The long-running mystery of gamma-ray bursts (GRBs)--flashes from somewhere in space that periodically set detectors screaming--has taken another dizzying twist. After astronomers thought they had tracked a recent burst to a faraway source, a new analysis of observations by the Hubble Space Telescope suggests that the source may in fact be a fast-moving object a stone's throw away.
The question is whether GRBs originate in or near our galaxy or billions of light-years away, at cosmological distances, which would make them the brightest outpourings in the universe. Astronomers thought they were on the verge of an answer when an Italian-Dutch satellite saw a fading source of x-rays that seemed to be the afterglow of a GRB the satellite had detected on 28 February. Because x-ray detectors have much better spatial resolution than those for gamma rays, that helped pin down the burst's position for further observation. Hopes shot even higher when ground-based telescopes aimed at the spot then fished out both a point of light and a faint fuzzy patch next to it--possibly the GRB source and its host galaxy in the distant universe (Science, 21 March, p. 1738). The cosmological alternative seemed poised to carry the day. But then the Hubble got into the act.
The latest results of its scrutiny of the proposed source, reported on the Internet in International Astronomical Union (IAU) circulars, have thrown the debate wide open again. Patrizia Caraveo at the Istituto di Fisica Cosmica in Milan, Italy, and several collaborators claim to have found something startling: The point source was moving across the sky. The angular motion was so quick, they say, that the object might have to be within a few hundred light-years of Earth--much closer than even the proponents of a galactic origin for GRBs have been suggesting recently. The fuzzy object could then be a transient cloud of gas associated with the burst or a background galaxy, aligned by chance with the pointlike object.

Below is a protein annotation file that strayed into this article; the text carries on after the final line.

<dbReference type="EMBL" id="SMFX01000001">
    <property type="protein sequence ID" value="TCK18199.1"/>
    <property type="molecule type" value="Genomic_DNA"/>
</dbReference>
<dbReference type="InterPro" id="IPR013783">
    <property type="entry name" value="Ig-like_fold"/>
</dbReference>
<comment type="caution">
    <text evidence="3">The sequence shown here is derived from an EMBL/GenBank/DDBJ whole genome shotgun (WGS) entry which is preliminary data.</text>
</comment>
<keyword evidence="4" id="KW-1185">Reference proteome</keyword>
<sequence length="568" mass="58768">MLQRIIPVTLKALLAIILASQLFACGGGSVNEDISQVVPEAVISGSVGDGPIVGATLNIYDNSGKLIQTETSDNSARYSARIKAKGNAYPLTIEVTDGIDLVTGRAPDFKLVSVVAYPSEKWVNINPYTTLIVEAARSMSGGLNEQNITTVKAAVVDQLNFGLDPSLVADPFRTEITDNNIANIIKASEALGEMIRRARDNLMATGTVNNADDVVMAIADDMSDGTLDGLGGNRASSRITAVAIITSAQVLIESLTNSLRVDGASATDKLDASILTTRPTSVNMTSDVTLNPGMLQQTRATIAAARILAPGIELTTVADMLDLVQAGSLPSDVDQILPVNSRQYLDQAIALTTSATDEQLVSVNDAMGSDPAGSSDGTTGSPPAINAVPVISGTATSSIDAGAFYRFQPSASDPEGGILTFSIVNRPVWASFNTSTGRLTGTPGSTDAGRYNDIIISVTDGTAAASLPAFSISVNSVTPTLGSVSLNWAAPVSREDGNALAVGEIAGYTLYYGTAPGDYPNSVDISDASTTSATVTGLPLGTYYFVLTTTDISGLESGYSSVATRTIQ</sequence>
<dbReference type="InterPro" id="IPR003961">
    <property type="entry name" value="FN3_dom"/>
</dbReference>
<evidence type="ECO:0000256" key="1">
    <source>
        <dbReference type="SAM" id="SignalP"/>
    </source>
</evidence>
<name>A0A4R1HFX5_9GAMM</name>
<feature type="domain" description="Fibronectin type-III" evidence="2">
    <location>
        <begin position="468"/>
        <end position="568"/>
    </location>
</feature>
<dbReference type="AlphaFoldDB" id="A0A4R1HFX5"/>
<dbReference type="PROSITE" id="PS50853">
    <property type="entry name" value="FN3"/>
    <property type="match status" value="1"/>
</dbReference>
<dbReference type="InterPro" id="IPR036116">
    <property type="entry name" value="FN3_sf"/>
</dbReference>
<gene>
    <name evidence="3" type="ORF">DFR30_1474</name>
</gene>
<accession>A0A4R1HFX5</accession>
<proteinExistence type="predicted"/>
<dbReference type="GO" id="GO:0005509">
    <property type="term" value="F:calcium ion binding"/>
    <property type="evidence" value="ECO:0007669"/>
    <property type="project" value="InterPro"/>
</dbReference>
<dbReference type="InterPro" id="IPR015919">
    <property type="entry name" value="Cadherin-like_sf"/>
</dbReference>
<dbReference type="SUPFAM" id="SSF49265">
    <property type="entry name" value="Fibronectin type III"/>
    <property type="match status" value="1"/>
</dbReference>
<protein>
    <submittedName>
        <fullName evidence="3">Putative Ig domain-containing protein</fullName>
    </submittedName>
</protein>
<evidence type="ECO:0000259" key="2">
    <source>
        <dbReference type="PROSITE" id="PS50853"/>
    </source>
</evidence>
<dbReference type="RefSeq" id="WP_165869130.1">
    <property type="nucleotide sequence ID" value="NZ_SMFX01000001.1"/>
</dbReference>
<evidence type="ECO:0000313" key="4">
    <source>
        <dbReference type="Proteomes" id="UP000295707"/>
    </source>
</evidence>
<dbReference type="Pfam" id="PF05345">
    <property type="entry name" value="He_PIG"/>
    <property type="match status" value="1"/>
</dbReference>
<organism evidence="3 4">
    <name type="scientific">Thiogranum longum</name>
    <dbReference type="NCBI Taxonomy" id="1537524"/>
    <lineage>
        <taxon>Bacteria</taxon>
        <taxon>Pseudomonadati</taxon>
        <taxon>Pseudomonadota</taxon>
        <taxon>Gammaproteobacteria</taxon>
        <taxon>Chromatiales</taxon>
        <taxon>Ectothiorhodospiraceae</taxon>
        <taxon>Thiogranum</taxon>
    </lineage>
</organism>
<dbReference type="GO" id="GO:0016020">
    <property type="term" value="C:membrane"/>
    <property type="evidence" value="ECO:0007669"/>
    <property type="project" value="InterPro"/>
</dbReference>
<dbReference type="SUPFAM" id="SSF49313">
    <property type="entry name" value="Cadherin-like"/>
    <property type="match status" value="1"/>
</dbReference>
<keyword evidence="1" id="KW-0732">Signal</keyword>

Another group--looking at the same data--saw nothing of the kind. An analysis by Kailash Sahu of the Space Telescope Science Institute (STScI) in Baltimore and several collaborators suggests the point source is stationary. "We cannot reproduce what Caraveo says in the IAU circular in spite of our best efforts," Sahu told ScienceNOW.
Resolving these issues, experts say, is likely to require a third Hubble observation when the point source, now drawing close to the sun, reemerges from its glow in a few months. If the object is still visible, the next glimpse of it should settle the question of whether it's moving. In the meantime, many astronomers share the sentiments of Chryssa Kouveliotou of NASA's Marshall Space Flight Center in Huntsville, Alabama: "I'm more confused than anything," she says.